by Valentine Michael Smith
I was a frightened, violent kid when I was incarcerated for emotional illness at age 13, and I bitterly hated my parents for being the agents of society that decided I had to be locked up. I had gone to school with a gun, and tried to kill fellow students after taking four months of beatings for lunch money, then for any money I could steal. The extortions weighed on me, got me expelled from school, and finally I snapped. I, and they, are fortunate, that I found none of them. The choice between prison and hospital went to hospitalization.
I spent a month shy of six years in mental hospitals. I was raped at fourteen, beaten and left for dead at fifteen, twice tried to kill myself at sixteen, had a knee operated on at seventeen, and started going to a "town" high school and began escaping regulartly at eighteen. I graduated from school the summer of 1965, right when I would have despite a two year gap because of the hospital, heavy medicating and a low standard of schooling while "inside." I was allowed to be conditionally discharged and go to college, but I was reincarecerated in the late winter of 1965 for another year, and was released after a dramatic escape in 1966. The authorities understood, mercifully, that I would continue to run until I could go out in the big world and make my own mistakes. I felt afterward that it was the only true cognizance the hospital people had ever had about me. I learned more about me from myself than I was ever taught by them.
In those years of envelopment by my illness and walls, bars, security windows, locks everywhere, I was violent, bitter, sarcastic, withdrawn, often right at the edge of catatonia in my indifference. I took medication designed to make me close to comatose, because the authorities did not and would not cope with chair throwing, fist fights, assults of attendents with broken furniture. I tried to kill attendents. I tried to kill myself. Another patient and I carried on a five year war where one or the other of sent the other one to hospital once or twice a year with broken bones. I hated my parents, my fellow patients, the nurses, and the numerous doctors I had, most of them foreigners doing their residencies. I hated inside so much that I never really ever conformed.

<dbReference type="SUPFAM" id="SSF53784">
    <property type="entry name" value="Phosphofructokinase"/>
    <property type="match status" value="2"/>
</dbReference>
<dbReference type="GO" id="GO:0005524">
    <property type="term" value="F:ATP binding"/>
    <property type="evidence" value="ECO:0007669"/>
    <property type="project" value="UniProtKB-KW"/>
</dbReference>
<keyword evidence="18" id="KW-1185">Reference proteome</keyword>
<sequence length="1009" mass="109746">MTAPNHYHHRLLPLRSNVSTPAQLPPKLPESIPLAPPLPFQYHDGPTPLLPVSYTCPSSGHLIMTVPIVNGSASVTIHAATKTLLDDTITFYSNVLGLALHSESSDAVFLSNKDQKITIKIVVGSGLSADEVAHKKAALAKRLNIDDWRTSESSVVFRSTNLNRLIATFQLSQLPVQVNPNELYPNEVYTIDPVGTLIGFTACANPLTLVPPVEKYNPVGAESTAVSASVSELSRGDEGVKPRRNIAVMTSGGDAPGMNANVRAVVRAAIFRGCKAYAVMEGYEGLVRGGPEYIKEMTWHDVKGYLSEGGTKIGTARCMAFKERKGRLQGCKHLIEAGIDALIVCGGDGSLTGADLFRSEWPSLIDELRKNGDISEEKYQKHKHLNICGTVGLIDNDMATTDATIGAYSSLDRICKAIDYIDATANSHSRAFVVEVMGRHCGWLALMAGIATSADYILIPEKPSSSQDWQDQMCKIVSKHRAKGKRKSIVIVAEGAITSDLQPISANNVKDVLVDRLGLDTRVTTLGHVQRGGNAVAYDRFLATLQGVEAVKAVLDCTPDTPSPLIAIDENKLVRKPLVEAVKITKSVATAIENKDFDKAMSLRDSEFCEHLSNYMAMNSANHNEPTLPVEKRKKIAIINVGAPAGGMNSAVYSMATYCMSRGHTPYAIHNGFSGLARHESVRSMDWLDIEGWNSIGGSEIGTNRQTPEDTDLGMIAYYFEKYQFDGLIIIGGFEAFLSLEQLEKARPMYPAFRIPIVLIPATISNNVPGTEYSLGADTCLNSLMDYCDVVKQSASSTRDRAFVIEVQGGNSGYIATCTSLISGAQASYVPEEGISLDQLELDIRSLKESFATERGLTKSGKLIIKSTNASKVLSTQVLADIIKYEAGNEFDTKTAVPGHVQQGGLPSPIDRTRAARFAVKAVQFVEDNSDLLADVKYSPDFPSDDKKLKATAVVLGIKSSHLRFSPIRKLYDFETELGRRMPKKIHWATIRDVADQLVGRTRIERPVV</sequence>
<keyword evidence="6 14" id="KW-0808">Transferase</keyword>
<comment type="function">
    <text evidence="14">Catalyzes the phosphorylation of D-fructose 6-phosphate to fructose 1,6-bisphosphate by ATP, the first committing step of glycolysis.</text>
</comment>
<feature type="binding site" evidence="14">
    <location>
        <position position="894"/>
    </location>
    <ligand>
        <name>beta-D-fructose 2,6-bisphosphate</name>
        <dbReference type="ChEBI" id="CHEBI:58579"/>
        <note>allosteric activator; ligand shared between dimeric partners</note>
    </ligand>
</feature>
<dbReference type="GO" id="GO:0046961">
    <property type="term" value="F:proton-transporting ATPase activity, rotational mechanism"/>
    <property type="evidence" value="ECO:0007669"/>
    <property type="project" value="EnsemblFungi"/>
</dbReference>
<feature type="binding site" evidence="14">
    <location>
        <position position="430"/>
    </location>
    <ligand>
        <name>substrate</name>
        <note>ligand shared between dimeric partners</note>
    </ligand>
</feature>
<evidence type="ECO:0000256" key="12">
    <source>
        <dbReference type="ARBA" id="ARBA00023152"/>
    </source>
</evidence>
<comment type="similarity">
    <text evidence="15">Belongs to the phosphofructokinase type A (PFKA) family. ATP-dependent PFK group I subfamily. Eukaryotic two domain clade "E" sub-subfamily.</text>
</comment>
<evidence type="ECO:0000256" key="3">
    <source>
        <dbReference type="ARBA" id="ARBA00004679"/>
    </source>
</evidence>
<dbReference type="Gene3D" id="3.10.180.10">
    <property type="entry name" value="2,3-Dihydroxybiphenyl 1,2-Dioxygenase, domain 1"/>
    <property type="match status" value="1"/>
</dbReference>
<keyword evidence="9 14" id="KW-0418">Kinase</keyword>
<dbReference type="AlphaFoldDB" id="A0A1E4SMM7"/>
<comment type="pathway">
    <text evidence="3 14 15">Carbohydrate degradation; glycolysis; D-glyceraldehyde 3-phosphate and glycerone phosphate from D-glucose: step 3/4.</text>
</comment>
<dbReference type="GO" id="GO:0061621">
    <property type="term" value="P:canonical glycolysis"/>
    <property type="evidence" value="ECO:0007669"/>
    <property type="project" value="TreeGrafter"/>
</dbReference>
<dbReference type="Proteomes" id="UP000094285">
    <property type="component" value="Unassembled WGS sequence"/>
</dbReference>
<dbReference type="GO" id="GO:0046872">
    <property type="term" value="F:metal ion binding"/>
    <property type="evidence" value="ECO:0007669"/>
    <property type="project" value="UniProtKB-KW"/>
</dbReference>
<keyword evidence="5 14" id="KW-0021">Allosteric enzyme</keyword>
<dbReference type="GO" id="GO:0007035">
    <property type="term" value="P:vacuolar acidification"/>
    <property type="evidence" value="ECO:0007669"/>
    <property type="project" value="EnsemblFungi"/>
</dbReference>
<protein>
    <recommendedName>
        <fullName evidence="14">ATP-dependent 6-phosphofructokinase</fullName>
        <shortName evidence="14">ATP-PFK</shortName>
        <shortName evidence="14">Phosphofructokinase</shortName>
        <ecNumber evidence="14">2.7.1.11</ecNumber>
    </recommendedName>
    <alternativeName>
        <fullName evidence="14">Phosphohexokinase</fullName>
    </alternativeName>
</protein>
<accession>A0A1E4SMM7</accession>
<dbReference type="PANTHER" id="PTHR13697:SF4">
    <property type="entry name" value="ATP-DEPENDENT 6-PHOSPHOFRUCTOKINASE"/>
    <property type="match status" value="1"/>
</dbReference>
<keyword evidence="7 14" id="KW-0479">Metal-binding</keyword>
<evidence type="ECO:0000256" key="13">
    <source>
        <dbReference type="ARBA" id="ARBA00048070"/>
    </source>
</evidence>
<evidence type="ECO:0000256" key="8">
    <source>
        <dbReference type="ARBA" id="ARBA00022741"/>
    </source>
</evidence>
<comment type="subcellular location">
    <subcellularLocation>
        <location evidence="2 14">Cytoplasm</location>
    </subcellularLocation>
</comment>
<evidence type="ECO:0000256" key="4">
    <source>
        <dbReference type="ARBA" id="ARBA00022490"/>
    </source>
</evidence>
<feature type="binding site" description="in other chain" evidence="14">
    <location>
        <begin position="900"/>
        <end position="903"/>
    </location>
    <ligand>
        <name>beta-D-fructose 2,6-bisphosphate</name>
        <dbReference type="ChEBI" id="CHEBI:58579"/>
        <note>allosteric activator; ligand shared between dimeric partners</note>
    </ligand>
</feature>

I got out of the hospital by sheer will. I was so violent that I was told I could not get out at all until I learned to control my temper. At seventeen, I withdrew into total non-reaction, and I was informed I was over-controlled, and that I would continue being a patient until I could properly respond to what was happening around me. I spent five years on Thorazine and Mellaril in staggering doses, and still was a hyperactive teen. I decided I could not waste what everyone told me was a good brain vegetating in a mental hospital for what was said would be "indefinitely." I wanted to live, be married, write, read all the books in the world, see exotic places like China and Russia, be alive, and not sink into passive acceptance as many of my fellow patients were to do.
I felt I had value, and that the institutions were not where I should spend my days. I got out, and though I have never been to China or Russia, I've led a busy life, and one with many joys. I worked in Human Relations and unions because I had gained a sensitivity to people. When people got too much for me, I would work in libraries. My first marriage failed because I did it "the rebound" from the hospital, but the second is solid after a decade. I am alive and well because of, and despite, having been a mental patient.